Researchers are protecting great apes from diseases by studying the behaviour and expectations of tourists who visit them.
Humans are great apes, and this close genetic link makes non-human great apes (bonobos, chimpanzees, eastern gorillas, western gorillas and orangutans) vulnerable to our infectious diseases.
In the new study, by an international team including the University of Exeter, NOVA University Lisbon and Ugandan NGO Conservation Through Public Health, almost 1,000 tourists or potential future tourists completed an online questionnaire.
Willingness to comply with disease prevention measures like wearing a facemask varied depending on factors such as nationality, expectations about the visitor experience and whether people thought specific disease-risk measures were effective.
The study was conducted in the early stages of the COVID-19 pandemic, when the researchers also created the Protect Great Apes from Disease initiative.
“We have developed visitor education and guide-training materials for use in African sites of great ape tourism,” said lead author Dr Ana Nuno, of NOVA University Lisbon and the University of Exeter.
“To do so, we first explored what factors seem to affect visitors’ compliance with disease mitigation measures.
“This included asking them about their actions on previous visits, their willingness to comply in future and exploring what factors should be promoted to increase their willingness to follow recommendations.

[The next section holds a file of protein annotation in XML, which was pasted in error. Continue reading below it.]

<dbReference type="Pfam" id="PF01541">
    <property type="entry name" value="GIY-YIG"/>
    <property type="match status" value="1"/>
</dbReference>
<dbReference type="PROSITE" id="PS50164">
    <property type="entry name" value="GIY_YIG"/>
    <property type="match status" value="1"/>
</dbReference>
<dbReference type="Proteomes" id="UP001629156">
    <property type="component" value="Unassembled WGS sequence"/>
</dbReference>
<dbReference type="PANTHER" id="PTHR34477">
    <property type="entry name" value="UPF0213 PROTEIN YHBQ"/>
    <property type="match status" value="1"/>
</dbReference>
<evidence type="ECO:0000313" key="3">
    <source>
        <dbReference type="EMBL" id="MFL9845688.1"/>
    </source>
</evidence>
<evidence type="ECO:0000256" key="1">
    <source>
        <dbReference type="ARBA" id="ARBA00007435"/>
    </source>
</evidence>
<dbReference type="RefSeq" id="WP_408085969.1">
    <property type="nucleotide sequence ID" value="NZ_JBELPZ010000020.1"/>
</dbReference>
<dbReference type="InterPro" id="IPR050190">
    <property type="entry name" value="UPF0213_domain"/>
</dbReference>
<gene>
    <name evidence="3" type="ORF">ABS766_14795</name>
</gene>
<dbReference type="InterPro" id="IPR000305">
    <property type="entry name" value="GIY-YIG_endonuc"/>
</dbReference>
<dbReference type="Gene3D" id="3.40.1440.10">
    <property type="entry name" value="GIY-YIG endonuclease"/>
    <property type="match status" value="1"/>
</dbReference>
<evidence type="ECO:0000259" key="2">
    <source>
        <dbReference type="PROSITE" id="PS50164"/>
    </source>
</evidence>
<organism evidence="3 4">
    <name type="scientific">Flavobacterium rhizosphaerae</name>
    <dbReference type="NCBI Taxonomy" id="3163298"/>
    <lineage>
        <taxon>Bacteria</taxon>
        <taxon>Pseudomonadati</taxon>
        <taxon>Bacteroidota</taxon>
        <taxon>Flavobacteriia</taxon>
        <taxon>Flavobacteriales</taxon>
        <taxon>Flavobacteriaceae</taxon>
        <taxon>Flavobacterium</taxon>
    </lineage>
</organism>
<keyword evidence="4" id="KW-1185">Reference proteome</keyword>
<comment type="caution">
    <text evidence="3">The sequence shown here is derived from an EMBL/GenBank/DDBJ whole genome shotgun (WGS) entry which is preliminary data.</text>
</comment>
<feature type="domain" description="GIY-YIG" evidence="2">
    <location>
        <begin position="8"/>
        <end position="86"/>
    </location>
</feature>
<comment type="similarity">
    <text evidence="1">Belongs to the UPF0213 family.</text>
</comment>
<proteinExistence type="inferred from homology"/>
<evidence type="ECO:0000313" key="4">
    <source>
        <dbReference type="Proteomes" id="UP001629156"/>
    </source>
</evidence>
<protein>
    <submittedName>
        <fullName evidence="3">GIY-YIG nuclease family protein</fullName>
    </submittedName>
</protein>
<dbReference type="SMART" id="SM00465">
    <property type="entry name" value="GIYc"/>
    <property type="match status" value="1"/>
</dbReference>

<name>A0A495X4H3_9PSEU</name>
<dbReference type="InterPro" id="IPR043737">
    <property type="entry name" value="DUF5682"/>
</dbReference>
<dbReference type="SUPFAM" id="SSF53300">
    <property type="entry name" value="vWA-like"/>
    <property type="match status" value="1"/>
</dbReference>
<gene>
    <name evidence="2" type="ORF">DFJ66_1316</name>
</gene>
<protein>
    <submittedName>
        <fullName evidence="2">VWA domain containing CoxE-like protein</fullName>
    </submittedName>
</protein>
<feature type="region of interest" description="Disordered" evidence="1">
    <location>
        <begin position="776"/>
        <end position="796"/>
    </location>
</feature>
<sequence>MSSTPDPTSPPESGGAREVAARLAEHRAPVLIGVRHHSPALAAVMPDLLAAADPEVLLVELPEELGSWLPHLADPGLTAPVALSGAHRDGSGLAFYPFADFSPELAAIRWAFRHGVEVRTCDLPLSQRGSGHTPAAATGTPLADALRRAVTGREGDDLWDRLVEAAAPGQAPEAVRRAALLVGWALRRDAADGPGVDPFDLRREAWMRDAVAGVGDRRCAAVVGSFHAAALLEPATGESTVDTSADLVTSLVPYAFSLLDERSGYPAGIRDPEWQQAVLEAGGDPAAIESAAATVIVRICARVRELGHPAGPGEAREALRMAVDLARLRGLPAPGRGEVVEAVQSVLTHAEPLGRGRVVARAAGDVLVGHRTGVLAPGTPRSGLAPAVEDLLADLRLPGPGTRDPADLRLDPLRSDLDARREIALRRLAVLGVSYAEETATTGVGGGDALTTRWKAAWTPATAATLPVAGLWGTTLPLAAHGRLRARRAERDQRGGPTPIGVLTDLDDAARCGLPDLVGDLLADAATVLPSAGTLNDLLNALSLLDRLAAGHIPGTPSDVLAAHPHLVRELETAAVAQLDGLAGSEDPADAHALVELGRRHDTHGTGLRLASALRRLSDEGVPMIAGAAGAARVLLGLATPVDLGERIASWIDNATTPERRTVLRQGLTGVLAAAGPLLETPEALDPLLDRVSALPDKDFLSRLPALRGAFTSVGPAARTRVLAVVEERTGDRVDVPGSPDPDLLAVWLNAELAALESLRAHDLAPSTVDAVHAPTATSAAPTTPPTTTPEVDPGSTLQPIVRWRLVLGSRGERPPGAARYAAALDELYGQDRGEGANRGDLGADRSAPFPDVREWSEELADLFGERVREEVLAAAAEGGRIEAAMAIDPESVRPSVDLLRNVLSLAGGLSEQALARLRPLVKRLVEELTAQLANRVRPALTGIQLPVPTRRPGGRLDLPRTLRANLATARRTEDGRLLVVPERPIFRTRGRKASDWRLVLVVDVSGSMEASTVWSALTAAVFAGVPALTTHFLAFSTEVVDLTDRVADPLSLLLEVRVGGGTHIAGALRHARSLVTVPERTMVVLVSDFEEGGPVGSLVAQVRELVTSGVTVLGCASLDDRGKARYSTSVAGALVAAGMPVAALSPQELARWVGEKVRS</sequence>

“To do so, we adapted a tool from the health literature which is commonly used for understanding why individuals may or may not act in the face of a threat to health.”
Dr Kim Hockings, from the Centre for Ecology and Conservation on Exeter’s Penryn Campus in Cornwall, added: “Through this greater understanding of the visitors to wild African great ape tourism sites, we were able to identify ways of improving measures to reduce disease transmission.
“This is important not only for COVID-19 but other infectious diseases too, particularly at the early stages of future pandemics when information is generally limited but preventive action is required.
“In the face of growing threats from future pandemics, we must minimise disease transmission while ensuring that tourism and research promote long-term support for the conservation of great apes and their habitats as well as maximising benefits for local communities.”
The questionnaire was completed by 420 past visitors and 569 potential future visitors (from 58 countries in total) to wild great ape tourism sites in Africa.
When compared to other disease-mitigation measures, visitors expressed less willingness to being vaccinated against COVID-19 (which, at the time the survey was conducted, had only just started being administered to very high-risk groups), wearing a facemask during trekking (although willing when viewing the apes) and quarantine after international travel before visiting great apes.
Believing that each specific measure was effective in preventing disease was key to respondents’ willingness to follow that specific recommendation.
The research team included the Helmholtz Institute for One Health (Germany) and the University of the West of England (UK).
The paper, published in the journal People and Nature, is entitled: “Protecting great apes from disease: compliance with measures to reduce anthroponotic disease transmission.”